It is the end of August, and the days are getting longer — if you are a student.
I remember the shock when endless summer was over and bicycling to the pool was replaced with bicycling to school.
Teachers usually find a way to get a room full of random energy all working in the same direction. In the undated photo above, the only information provided on the teacher bringing this room together is Miss or Mrs. Nicholson, Emerson school teacher.
It was picture day, for what appears to be about a fifth-grade class of 35 students. Many of the boys are wearing ties, two in their best clean overalls.
All of the students sit with hands folded. Many of the girls have giant ribbons in their hair. Boys have their hair brushed back out of their eyes.
At least one boy couldn’t hold still for the long exposure, his face blurred.
Several of the children are wearing buttons with a cross on them; perhaps it was a fundraiser for the Red Cross during World War I which makes me guess the photo is circa 1918.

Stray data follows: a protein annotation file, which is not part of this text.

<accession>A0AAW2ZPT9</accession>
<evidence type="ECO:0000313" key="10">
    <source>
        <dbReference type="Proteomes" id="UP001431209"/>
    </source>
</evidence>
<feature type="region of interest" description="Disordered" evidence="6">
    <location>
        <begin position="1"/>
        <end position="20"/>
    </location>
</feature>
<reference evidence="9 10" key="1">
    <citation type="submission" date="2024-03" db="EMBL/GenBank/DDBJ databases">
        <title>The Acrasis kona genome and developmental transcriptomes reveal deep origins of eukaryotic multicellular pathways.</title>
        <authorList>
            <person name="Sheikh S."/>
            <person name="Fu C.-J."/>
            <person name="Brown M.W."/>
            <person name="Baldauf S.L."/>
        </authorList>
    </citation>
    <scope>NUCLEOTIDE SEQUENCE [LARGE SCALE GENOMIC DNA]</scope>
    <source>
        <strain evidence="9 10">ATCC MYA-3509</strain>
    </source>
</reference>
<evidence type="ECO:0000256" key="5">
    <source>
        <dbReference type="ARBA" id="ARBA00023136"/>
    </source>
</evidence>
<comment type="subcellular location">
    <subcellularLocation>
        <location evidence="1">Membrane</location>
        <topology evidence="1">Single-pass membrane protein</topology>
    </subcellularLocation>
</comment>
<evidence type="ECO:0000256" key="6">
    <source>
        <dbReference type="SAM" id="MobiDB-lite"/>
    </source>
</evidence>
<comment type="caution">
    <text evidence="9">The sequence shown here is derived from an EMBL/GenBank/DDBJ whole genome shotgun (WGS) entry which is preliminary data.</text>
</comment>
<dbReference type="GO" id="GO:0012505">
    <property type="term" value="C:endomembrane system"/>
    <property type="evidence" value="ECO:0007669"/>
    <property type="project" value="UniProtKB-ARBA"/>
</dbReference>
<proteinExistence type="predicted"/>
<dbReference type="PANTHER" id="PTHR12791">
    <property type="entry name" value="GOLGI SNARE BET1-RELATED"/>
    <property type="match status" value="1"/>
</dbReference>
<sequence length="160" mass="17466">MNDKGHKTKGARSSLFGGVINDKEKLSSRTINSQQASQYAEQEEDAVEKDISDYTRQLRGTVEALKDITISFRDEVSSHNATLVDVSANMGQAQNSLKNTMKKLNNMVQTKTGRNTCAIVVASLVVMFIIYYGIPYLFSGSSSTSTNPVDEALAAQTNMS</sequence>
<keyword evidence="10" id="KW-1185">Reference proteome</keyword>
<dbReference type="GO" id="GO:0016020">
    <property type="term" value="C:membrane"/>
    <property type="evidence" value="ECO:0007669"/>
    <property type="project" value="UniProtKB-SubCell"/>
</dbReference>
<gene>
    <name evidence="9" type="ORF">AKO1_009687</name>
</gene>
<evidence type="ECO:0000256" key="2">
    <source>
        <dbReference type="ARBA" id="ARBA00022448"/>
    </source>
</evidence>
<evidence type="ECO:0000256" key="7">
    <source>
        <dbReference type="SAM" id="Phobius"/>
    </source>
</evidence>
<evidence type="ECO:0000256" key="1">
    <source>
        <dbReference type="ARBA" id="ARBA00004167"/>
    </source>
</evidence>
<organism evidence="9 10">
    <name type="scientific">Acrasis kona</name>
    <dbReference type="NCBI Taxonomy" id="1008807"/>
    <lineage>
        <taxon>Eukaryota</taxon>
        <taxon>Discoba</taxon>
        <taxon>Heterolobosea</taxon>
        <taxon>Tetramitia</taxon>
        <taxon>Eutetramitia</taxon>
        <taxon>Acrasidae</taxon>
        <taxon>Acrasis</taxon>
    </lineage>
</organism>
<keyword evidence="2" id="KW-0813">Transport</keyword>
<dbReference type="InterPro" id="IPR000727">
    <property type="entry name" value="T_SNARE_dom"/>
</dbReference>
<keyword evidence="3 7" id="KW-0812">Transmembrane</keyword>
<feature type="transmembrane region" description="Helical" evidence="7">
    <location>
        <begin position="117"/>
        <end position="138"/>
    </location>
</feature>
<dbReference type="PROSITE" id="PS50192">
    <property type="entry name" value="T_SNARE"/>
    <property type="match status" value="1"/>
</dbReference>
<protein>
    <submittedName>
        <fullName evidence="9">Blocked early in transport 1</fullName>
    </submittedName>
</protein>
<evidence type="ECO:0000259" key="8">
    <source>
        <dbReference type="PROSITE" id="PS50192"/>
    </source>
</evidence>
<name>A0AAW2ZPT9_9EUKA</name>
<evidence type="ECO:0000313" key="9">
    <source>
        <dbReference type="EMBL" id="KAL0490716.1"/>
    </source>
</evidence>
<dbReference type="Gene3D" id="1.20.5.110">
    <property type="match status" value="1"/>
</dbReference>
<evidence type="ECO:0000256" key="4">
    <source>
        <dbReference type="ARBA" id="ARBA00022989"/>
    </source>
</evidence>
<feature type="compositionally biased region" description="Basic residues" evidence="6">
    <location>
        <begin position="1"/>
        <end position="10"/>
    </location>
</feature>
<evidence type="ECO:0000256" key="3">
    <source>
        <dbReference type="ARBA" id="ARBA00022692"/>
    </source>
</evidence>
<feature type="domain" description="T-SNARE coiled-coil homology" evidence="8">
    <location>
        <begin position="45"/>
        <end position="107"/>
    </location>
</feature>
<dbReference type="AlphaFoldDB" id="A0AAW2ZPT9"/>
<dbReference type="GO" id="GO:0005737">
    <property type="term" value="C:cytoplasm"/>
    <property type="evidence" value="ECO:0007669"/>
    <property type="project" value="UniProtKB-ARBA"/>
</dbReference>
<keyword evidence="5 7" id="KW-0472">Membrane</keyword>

Leaves and butterflies decorate the walls, along with what appear to be student papers; Nicholson was a fan of hanging plants.
The blackboard is lined with erasers allocated so students can show work on individual problems, and a wood stove sits in the corner.
Former state Sen. Chris Jespersen wrote a history of the county that was quoted in the May 7, 1956, Telegram-Tribune and is the basis for the following.
Then as now, local school boards were responsible for funding and standards.
In 1866, the Mission District of San Luis Obispo was looking for a site to build a school; classes were held in private homes and apparently segregated by sex.
A report said, “The female school kept by Mrs. Roco is illy provided; that the school house is without benches, seats, blackboard, teacher’s desk, bookcase, etc.”
The board decided to pay her $10 more per month for the use of her room.
It took three years for the board find a site for a school, paying Nathan Goldtree $60 for a lot at the corner of Monterey and Toro, but the board could not find the money to build that school and sold the lot.
Then they found property bounded by Nipomo, Pismo and Pacific from Romauldo Pacheco for $250.
If logic prevailed, this school would have been named Pacheco, but was first called Nipomo Street School and later Emerson School.
The first building burned down Nov. 10, 1884 and was replaced. That building was demolished shortly after World War II and a third Emerson School was built.
The replacement served kindergarten through third grade and was closed in 1983 as a cost-cutting move; the school was demolished and property is now site of Emerson Park, across the street from St. Stepen’s Episcopal Church.
If anyone has more information to share on the photo, please post a comment.